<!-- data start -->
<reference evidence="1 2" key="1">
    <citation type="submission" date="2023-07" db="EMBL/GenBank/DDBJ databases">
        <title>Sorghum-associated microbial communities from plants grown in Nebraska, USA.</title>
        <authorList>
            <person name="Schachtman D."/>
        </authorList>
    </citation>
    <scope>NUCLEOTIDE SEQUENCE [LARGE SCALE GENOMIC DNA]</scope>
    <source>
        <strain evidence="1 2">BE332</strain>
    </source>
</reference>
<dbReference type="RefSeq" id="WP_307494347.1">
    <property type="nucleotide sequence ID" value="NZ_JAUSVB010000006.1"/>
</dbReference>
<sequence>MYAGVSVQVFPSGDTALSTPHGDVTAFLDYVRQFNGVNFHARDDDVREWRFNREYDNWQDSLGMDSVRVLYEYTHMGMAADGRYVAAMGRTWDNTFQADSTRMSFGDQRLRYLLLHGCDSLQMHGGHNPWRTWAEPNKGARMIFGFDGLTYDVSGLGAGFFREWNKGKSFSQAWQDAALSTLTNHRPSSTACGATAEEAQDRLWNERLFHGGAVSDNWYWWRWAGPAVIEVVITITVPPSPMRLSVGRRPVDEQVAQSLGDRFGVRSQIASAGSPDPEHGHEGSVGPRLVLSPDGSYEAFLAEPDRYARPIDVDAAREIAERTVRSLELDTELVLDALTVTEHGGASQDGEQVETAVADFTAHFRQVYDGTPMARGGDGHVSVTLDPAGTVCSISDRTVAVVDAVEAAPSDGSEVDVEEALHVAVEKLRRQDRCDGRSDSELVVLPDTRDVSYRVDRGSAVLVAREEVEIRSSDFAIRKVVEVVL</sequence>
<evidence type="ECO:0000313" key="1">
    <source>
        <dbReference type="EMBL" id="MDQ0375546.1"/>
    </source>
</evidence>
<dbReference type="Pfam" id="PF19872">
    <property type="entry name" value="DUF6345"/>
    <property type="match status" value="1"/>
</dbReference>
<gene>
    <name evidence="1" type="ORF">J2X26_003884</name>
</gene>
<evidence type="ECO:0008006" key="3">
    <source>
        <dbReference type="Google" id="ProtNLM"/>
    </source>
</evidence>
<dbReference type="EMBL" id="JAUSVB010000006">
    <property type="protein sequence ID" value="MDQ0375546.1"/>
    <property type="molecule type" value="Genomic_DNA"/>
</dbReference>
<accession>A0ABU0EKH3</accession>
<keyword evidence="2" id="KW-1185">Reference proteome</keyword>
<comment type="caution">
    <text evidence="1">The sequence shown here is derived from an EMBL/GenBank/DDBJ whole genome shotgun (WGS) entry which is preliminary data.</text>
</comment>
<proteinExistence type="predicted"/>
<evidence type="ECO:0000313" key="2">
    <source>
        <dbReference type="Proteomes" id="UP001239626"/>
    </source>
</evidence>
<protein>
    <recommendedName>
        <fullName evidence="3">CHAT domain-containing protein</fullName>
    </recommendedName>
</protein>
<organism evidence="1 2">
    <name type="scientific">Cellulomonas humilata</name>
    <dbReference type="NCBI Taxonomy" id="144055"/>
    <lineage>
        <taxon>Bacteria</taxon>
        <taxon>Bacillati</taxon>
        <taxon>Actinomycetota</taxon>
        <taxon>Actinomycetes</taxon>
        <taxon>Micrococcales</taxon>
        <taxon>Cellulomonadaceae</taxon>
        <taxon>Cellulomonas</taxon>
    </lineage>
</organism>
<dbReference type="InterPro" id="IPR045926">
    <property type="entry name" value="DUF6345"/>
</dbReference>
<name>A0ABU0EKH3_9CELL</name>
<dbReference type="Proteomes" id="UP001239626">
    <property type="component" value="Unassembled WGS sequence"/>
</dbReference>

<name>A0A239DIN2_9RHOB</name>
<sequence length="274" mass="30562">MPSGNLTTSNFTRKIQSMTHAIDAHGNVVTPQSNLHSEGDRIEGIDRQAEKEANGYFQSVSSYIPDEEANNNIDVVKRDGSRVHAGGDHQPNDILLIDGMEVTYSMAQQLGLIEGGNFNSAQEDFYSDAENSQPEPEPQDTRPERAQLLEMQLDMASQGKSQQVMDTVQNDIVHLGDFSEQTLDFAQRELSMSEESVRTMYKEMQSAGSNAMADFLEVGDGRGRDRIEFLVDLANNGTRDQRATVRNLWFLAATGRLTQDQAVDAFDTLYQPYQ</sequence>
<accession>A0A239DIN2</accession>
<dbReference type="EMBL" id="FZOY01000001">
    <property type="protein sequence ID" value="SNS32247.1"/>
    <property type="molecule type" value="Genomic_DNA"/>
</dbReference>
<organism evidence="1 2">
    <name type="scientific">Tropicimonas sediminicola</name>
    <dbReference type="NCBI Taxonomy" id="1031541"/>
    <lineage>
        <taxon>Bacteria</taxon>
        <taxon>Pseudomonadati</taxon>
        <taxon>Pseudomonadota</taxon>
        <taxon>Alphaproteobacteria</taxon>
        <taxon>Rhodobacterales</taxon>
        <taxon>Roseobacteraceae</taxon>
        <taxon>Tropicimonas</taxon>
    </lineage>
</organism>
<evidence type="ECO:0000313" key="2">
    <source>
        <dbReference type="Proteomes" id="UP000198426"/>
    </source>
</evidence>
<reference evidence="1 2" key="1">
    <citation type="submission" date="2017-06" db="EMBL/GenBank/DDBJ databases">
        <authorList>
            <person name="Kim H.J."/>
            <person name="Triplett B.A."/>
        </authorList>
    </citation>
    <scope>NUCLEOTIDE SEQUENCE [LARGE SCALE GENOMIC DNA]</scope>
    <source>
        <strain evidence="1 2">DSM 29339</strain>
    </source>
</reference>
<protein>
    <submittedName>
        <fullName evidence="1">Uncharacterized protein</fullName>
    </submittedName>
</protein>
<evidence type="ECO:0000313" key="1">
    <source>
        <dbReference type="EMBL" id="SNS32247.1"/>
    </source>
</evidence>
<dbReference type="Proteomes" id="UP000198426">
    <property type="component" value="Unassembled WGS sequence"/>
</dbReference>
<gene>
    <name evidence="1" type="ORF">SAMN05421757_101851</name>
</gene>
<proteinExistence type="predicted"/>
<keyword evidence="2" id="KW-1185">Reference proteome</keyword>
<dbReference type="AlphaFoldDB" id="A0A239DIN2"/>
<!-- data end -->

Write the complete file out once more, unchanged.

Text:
<reference evidence="1 2" key="1">
    <citation type="submission" date="2023-07" db="EMBL/GenBank/DDBJ databases">
        <title>Sorghum-associated microbial communities from plants grown in Nebraska, USA.</title>
        <authorList>
            <person name="Schachtman D."/>
        </authorList>
    </citation>
    <scope>NUCLEOTIDE SEQUENCE [LARGE SCALE GENOMIC DNA]</scope>
    <source>
        <strain evidence="1 2">BE332</strain>
    </source>
</reference>
<dbReference type="RefSeq" id="WP_307494347.1">
    <property type="nucleotide sequence ID" value="NZ_JAUSVB010000006.1"/>
</dbReference>
<sequence>MYAGVSVQVFPSGDTALSTPHGDVTAFLDYVRQFNGVNFHARDDDVREWRFNREYDNWQDSLGMDSVRVLYEYTHMGMAADGRYVAAMGRTWDNTFQADSTRMSFGDQRLRYLLLHGCDSLQMHGGHNPWRTWAEPNKGARMIFGFDGLTYDVSGLGAGFFREWNKGKSFSQAWQDAALSTLTNHRPSSTACGATAEEAQDRLWNERLFHGGAVSDNWYWWRWAGPAVIEVVITITVPPSPMRLSVGRRPVDEQVAQSLGDRFGVRSQIASAGSPDPEHGHEGSVGPRLVLSPDGSYEAFLAEPDRYARPIDVDAAREIAERTVRSLELDTELVLDALTVTEHGGASQDGEQVETAVADFTAHFRQVYDGTPMARGGDGHVSVTLDPAGTVCSISDRTVAVVDAVEAAPSDGSEVDVEEALHVAVEKLRRQDRCDGRSDSELVVLPDTRDVSYRVDRGSAVLVAREEVEIRSSDFAIRKVVEVVL</sequence>
<evidence type="ECO:0000313" key="1">
    <source>
        <dbReference type="EMBL" id="MDQ0375546.1"/>
    </source>
</evidence>
<dbReference type="Pfam" id="PF19872">
    <property type="entry name" value="DUF6345"/>
    <property type="match status" value="1"/>
</dbReference>
<gene>
    <name evidence="1" type="ORF">J2X26_003884</name>
</gene>
<evidence type="ECO:0008006" key="3">
    <source>
        <dbReference type="Google" id="ProtNLM"/>
    </source>
</evidence>
<dbReference type="EMBL" id="JAUSVB010000006">
    <property type="protein sequence ID" value="MDQ0375546.1"/>
    <property type="molecule type" value="Genomic_DNA"/>
</dbReference>
<accession>A0ABU0EKH3</accession>
<keyword evidence="2" id="KW-1185">Reference proteome</keyword>
<comment type="caution">
    <text evidence="1">The sequence shown here is derived from an EMBL/GenBank/DDBJ whole genome shotgun (WGS) entry which is preliminary data.</text>
</comment>
<proteinExistence type="predicted"/>
<evidence type="ECO:0000313" key="2">
    <source>
        <dbReference type="Proteomes" id="UP001239626"/>
    </source>
</evidence>
<protein>
    <recommendedName>
        <fullName evidence="3">CHAT domain-containing protein</fullName>
    </recommendedName>
</protein>
<organism evidence="1 2">
    <name type="scientific">Cellulomonas humilata</name>
    <dbReference type="NCBI Taxonomy" id="144055"/>
    <lineage>
        <taxon>Bacteria</taxon>
        <taxon>Bacillati</taxon>
        <taxon>Actinomycetota</taxon>
        <taxon>Actinomycetes</taxon>
        <taxon>Micrococcales</taxon>
        <taxon>Cellulomonadaceae</taxon>
        <taxon>Cellulomonas</taxon>
    </lineage>
</organism>
<dbReference type="InterPro" id="IPR045926">
    <property type="entry name" value="DUF6345"/>
</dbReference>
<name>A0ABU0EKH3_9CELL</name>
<dbReference type="Proteomes" id="UP001239626">
    <property type="component" value="Unassembled WGS sequence"/>
</dbReference>

<name>A0A239DIN2_9RHOB</name>
<sequence length="274" mass="30562">MPSGNLTTSNFTRKIQSMTHAIDAHGNVVTPQSNLHSEGDRIEGIDRQAEKEANGYFQSVSSYIPDEEANNNIDVVKRDGSRVHAGGDHQPNDILLIDGMEVTYSMAQQLGLIEGGNFNSAQEDFYSDAENSQPEPEPQDTRPERAQLLEMQLDMASQGKSQQVMDTVQNDIVHLGDFSEQTLDFAQRELSMSEESVRTMYKEMQSAGSNAMADFLEVGDGRGRDRIEFLVDLANNGTRDQRATVRNLWFLAATGRLTQDQAVDAFDTLYQPYQ</sequence>
<accession>A0A239DIN2</accession>
<dbReference type="EMBL" id="FZOY01000001">
    <property type="protein sequence ID" value="SNS32247.1"/>
    <property type="molecule type" value="Genomic_DNA"/>
</dbReference>
<organism evidence="1 2">
    <name type="scientific">Tropicimonas sediminicola</name>
    <dbReference type="NCBI Taxonomy" id="1031541"/>
    <lineage>
        <taxon>Bacteria</taxon>
        <taxon>Pseudomonadati</taxon>
        <taxon>Pseudomonadota</taxon>
        <taxon>Alphaproteobacteria</taxon>
        <taxon>Rhodobacterales</taxon>
        <taxon>Roseobacteraceae</taxon>
        <taxon>Tropicimonas</taxon>
    </lineage>
</organism>
<evidence type="ECO:0000313" key="2">
    <source>
        <dbReference type="Proteomes" id="UP000198426"/>
    </source>
</evidence>
<reference evidence="1 2" key="1">
    <citation type="submission" date="2017-06" db="EMBL/GenBank/DDBJ databases">
        <authorList>
            <person name="Kim H.J."/>
            <person name="Triplett B.A."/>
        </authorList>
    </citation>
    <scope>NUCLEOTIDE SEQUENCE [LARGE SCALE GENOMIC DNA]</scope>
    <source>
        <strain evidence="1 2">DSM 29339</strain>
    </source>
</reference>
<protein>
    <submittedName>
        <fullName evidence="1">Uncharacterized protein</fullName>
    </submittedName>
</protein>
<evidence type="ECO:0000313" key="1">
    <source>
        <dbReference type="EMBL" id="SNS32247.1"/>
    </source>
</evidence>
<dbReference type="Proteomes" id="UP000198426">
    <property type="component" value="Unassembled WGS sequence"/>
</dbReference>
<gene>
    <name evidence="1" type="ORF">SAMN05421757_101851</name>
</gene>
<proteinExistence type="predicted"/>
<keyword evidence="2" id="KW-1185">Reference proteome</keyword>
<dbReference type="AlphaFoldDB" id="A0A239DIN2"/>